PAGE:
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piracer

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  1. Ah, that makes a lot more sense now. Thanks!
  2. The lemon juice is there as a major flavoring component, but their saying you should add it at the last minute, meaning, dont make a batch of chimichurri and let it sit. If you let the sauce sit, it will turn brown because of the lemon juice. But again, for apples and artichokes, its added to PREVENT browning, which is where the confusion lies. I wonder if its some way chlorophyll reacts to acid...
  3. piracer

    Onion overload

    You could do a mainly onion and bacon quiche. Again, make the onion confit like everyone is saying and incorporate it into your quiche batter.
  4. So i was watching a cooking show on making chimichurri and they were saying how you should only add the lemon juice at the very end to prevent the herbs from oxidizing and turning black. But with artichokes or apple slices, one would add lemon juice at the start so it doesnt turn black. Anyone know the chemistry behind these two things? Because the two of them are both oxidizing something.
  5. Did you try letting your macarons sit around for a day before you ate them? I know some macaron shops such as Pierre Herme lets his macarons age for 3 days before they go into the shop. Ive also noticed that, the macs get much better after at least a day in the fridge before eating. The filling kinda becomes super cohesive with the filling and it all oozes into a more homogenous package.
  6. Ah, would yeast be considered an animal product? Because if it is, wine would be strictly speaking be out of the question, wouldn't it?
  7. Ah no, i'm not saying anything about the quality of the wine. I said that a lot of the cultivated strains of yeast were often done so in mind towards high alcohol wines. By no means should yeast be the sole reason for poor quality, but it can certainly be part of the reasons as to why its bad.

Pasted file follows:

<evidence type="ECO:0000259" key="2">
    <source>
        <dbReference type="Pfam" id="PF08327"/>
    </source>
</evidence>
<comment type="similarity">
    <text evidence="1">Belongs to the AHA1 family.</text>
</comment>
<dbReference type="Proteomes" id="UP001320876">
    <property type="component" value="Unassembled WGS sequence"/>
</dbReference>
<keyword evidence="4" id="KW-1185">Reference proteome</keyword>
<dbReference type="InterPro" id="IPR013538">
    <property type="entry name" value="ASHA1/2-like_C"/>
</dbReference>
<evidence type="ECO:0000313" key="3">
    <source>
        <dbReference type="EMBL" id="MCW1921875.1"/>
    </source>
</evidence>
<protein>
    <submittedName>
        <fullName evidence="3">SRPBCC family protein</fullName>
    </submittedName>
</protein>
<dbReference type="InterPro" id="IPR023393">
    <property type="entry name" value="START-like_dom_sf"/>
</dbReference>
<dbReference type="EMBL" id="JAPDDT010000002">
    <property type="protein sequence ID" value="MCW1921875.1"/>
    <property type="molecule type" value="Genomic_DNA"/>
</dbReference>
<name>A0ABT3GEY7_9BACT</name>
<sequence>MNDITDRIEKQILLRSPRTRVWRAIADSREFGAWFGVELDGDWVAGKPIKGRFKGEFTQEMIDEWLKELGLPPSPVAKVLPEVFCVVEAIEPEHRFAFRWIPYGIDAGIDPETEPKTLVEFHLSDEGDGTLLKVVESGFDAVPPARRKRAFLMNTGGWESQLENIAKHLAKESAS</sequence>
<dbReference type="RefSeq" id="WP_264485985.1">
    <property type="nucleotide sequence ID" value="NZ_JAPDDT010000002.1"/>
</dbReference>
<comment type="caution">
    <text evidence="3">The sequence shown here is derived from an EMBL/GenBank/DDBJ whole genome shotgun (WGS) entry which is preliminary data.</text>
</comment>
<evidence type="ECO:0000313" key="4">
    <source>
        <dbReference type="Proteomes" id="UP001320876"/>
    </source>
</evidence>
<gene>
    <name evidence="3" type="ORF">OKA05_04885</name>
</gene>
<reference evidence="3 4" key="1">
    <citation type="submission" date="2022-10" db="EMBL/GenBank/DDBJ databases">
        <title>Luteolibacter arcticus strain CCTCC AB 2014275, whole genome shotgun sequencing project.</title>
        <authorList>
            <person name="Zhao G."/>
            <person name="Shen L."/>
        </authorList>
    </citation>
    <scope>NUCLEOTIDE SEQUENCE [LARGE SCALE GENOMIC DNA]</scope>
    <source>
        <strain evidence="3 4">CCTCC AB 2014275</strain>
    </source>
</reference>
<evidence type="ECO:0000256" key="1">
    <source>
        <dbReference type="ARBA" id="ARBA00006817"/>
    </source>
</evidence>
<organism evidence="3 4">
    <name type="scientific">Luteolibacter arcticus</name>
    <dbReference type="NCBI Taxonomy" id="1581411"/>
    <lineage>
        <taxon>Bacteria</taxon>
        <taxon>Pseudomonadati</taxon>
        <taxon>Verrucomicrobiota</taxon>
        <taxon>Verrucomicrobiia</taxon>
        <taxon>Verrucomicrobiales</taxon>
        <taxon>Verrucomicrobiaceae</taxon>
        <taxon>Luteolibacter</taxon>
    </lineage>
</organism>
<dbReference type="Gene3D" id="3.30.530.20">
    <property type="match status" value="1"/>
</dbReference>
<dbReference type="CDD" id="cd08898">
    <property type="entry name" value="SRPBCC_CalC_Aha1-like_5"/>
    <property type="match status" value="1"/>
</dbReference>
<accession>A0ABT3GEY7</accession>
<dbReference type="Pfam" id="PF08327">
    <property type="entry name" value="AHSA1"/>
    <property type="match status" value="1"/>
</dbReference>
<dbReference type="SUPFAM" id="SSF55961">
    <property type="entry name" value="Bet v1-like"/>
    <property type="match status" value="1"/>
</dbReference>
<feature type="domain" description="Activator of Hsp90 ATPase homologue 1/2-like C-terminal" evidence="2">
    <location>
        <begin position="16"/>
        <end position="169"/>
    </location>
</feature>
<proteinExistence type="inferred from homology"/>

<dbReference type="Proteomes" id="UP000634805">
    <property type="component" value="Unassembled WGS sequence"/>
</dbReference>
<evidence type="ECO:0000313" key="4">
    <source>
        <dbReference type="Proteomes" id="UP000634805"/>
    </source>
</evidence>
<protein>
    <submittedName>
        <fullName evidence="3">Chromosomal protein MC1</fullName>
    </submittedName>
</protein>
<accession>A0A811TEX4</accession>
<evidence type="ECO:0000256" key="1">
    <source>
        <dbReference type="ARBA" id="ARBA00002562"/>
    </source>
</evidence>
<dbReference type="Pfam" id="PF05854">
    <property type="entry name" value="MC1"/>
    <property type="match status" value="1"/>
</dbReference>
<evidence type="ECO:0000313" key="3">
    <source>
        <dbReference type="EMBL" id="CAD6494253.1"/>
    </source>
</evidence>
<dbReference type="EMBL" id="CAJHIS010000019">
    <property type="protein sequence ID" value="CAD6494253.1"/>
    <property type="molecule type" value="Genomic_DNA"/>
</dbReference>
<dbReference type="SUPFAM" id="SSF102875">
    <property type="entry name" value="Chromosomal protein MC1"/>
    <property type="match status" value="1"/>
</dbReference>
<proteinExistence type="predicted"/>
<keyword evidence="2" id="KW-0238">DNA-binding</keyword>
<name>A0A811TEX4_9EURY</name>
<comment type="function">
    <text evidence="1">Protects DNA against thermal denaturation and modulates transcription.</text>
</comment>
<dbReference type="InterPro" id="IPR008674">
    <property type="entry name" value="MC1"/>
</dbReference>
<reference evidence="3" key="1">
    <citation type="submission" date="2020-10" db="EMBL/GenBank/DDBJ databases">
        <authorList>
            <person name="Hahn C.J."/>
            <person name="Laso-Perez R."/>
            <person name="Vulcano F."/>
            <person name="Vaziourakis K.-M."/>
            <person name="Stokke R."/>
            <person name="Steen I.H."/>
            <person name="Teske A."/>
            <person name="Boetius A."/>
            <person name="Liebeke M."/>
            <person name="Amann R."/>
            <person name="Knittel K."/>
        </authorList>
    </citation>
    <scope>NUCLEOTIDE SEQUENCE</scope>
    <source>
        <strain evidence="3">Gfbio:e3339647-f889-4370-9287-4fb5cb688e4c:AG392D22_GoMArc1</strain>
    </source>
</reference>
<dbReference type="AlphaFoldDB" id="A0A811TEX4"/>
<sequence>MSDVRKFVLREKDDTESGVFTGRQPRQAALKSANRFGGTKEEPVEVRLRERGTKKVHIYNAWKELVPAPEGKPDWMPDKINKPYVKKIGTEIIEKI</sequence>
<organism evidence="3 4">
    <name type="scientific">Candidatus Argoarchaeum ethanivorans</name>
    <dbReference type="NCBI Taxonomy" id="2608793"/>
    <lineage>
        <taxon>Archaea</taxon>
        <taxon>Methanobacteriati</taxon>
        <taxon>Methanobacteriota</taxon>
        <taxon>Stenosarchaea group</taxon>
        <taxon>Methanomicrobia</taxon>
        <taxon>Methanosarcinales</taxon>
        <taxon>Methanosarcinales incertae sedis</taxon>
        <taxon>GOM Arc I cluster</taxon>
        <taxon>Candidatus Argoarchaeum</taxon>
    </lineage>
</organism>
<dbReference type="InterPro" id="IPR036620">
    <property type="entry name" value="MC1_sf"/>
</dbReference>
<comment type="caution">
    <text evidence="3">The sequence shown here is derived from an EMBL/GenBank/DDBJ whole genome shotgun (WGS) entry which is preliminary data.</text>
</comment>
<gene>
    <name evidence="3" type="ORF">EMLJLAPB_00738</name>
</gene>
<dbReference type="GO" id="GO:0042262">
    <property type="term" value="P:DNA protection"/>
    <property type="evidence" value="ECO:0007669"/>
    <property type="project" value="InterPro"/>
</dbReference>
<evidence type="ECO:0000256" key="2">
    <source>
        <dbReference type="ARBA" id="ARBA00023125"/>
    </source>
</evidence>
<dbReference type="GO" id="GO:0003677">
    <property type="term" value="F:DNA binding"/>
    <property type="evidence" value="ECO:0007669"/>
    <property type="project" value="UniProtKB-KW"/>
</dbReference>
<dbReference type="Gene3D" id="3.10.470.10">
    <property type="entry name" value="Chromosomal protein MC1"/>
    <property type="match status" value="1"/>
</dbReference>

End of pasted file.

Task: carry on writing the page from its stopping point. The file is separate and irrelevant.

8. Just to add onto the brett conversation, the other source of contamination particularly in the views of a lot of new world producers, it can come via not cleaning your equipment, mainly barrels. What is considered natural wine by the way? I know in the US there are very specific regulations for organic wines, but nothing called natural. I think you could also argue that wines with high alcohol contents would lean more towards manufactured yeast. I believe that a lot of wild yeast strains are not able to get up to too high of a alcohol level, especially if the grapes were harvested somewhere in
  9. Opps, why did i write high pH... Yeah, so I think the same thing happened when i let my sourdough once autolyse for over 16 hours out at room temperature. I remembering noticing there was no gluten development. I added a ton of flour to the dough until it was workable - i kinda forced it and then just baked it. There was some structure, but it was noticeably flatter than normal. I havent been able to taste it yet though, ill do so soon and report back